"Although our findings lend support to the theory that estrogen may slow early stages of plaque build-up in the coronary arteries, estrogen has complex effects and other known risks," said JoAnn Manson, M.D., chief of Preventive Medicine at Harvard's Brigham and Women's Hospital and lead author of the paper. "The results are consistent with our earlier findings that younger women treated with estrogen had a trend toward fewer heart attacks but, for an individual woman, it remains uncertain whether the benefits of estrogen would outweigh the risks. For this reason, estrogen should not be used for the express purpose of preventing cardiovascular disease, but it may be appropriate for the short-term treatment of moderate-to-severe hot flashes or night sweats among recently menopausal women."
In February 2006, WHI researchers reported that among the women in the estrogen-alone trial who were 50-59 years of age at study entry, women in the estrogen group had a non-significant trend towards lower rates of heart attacks compared to the placebo group, and significantly fewer women in the estrogen group required procedures to re-open clogged arteries. There was no suggestion of cardiovascular benefit in women who were 60 years or older.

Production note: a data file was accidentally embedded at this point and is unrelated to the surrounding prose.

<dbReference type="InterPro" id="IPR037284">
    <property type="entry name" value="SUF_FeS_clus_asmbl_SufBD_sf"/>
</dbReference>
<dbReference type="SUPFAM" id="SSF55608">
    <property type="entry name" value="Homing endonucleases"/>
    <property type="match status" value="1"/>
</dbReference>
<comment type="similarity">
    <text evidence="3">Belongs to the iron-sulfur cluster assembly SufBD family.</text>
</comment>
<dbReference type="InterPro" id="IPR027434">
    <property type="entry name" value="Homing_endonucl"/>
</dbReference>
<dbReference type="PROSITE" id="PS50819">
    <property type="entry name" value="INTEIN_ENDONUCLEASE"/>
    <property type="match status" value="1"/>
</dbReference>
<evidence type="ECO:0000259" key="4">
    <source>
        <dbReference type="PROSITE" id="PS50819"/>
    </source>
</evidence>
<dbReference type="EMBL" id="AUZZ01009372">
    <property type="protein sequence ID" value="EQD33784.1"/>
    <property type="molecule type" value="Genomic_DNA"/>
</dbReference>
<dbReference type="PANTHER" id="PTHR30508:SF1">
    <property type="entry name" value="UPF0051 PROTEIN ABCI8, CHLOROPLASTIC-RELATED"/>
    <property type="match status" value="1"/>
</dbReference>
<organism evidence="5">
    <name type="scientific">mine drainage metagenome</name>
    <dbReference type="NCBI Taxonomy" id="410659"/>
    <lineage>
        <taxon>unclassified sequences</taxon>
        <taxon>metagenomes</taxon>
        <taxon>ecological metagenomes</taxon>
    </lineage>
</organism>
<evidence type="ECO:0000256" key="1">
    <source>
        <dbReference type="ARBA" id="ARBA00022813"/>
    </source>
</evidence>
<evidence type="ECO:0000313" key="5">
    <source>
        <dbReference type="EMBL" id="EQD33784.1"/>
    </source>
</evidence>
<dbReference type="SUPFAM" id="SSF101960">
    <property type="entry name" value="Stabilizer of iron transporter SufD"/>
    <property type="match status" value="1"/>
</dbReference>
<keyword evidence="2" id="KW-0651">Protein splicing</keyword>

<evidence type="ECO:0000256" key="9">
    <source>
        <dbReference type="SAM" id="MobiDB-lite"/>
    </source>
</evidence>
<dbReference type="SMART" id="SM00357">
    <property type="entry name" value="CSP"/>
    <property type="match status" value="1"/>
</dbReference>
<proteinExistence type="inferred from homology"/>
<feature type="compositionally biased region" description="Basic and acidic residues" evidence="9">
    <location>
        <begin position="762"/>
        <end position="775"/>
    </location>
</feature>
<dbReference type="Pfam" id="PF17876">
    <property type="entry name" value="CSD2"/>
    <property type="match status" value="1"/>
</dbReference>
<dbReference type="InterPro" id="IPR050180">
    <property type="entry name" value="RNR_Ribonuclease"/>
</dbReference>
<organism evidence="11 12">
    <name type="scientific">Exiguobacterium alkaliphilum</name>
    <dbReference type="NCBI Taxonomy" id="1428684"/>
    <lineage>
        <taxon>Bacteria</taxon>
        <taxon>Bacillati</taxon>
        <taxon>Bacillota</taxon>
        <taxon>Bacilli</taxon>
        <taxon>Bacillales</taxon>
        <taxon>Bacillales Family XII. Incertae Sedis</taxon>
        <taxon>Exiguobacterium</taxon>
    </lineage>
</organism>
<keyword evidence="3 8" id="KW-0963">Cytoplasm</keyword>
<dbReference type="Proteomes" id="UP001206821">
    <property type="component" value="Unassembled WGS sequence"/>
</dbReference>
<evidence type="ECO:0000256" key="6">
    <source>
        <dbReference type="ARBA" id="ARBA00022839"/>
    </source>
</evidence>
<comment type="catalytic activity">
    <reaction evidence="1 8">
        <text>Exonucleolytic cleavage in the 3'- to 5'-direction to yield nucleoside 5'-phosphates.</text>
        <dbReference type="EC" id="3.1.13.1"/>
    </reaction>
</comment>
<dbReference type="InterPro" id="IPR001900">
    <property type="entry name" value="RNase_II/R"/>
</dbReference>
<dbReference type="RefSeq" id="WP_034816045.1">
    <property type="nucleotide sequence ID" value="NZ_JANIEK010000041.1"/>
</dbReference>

"Heart attacks are uncommon among younger women, and the more relevant question is about long-term benefit as women grow older," noted Jacques Rossouw, M.D., chief of the NHLBI Women’s Health Initiative Branch. "Conducting a clinical trial that would start any form of hormone therapy on postmenopausal women at a younger age and follow them for decades – when they would be more likely to have heart attacks – is not feasible.
"We cannot assume that any possible short-term, cardiovascular benefit from hormone therapy to postmenopausal women in their fifties would extend into older ages if they were to continue using hormones," Rossouw cautioned. "We already know that starting hormone therapy in older women increases their risk of heart disease. And long-term hormone therapy has other risks such as strokes and blood clots, and, with the use of combination therapy, breast cancer."